CATMS: an ATMS which avoids label explosions

Proceedings of the Ninth National Conference on Artificial Intelligence (AAAI-91), Los Angeles, CA, July 1991
CATMS: an ATMS which avoids label explosions
J. Collins, Dennis DeCoste
Abstract

Assumption-based truth maintenance systems have developed into powerful and popular means for considering multiple contexts simultaneously during problem solving. Unfortunately, increasing problem complexity can lead to explosive growth of node labels.

In this paper, we present a new ATMS algorithm (CATMS) which avoids the problem of label explosions, while preserving most of the query time efficiencies resulting from label compilations. CATMS generalizes the standard ATMS subsumption relation, allowing it to compress an entire label into a single assumption.

This compression of labels is balanced by an expansion of environments to include any implied assumptions. The result is a new dimension of flexibility, allowing CATMS to trade-off the query-time efficiency of uncompressed labels against the costs of computing them. To demonstrate the significant computational gains of CATMS over de Kleer’s ATMS,we compare the performance of the ATMS-based QPE [9] problem-solver using each.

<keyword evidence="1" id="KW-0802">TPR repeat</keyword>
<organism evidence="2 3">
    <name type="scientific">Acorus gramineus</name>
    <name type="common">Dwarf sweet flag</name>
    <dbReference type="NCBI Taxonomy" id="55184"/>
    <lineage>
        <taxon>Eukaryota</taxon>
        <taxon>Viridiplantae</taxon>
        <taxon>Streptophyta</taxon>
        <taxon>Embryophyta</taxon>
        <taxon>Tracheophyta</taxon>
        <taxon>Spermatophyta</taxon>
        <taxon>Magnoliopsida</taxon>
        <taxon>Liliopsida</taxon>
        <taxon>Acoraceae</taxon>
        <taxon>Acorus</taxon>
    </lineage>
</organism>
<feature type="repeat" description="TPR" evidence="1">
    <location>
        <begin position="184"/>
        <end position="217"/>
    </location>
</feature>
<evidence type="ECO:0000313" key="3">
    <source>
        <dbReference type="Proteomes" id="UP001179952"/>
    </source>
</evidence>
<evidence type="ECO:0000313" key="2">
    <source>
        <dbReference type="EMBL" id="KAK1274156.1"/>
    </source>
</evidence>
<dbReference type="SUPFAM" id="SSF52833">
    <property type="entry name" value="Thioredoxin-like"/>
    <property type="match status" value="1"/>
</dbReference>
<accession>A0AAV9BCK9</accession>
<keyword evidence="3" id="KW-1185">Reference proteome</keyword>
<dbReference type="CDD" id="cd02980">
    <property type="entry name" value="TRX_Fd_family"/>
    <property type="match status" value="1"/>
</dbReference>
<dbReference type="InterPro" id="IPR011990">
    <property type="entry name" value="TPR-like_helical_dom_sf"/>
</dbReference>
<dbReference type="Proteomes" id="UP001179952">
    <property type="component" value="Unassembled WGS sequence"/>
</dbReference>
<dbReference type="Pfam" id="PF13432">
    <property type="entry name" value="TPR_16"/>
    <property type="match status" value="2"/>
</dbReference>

Another publication from the same category: Machine Learning and Data Science

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Drawing Sound Conclusions from Noisy Judgments

David Goldberg, Andrew Trotman, Xiao Wang, Wei Min, Zongru Wan

The quality of a search engine is typically evaluated using hand-labeled data sets, where the labels indicate the relevance of documents to queries. Often the number of labels needed is too large to be created by the best annotators, and so less accurate labels (e.g. from crowdsourcing) must be used. This introduces errors in the labels, and thus errors in standard precision metrics (such as P@k and DCG); the lower the quality of the judge, the more errorful the labels, consequently the more inaccurate the metric. We introduce equations and algorithms that can adjust the metrics to the values they would have had if there were no annotation errors.

This is especially important when two search engines are compared by comparing their metrics. We give examples where one engine appeared to be statistically significantly better than the other, but the effect disappeared after the metrics were corrected for annotation error. In other words the evidence supporting a statistical difference was illusory, and caused by a failure to account for annotation error.

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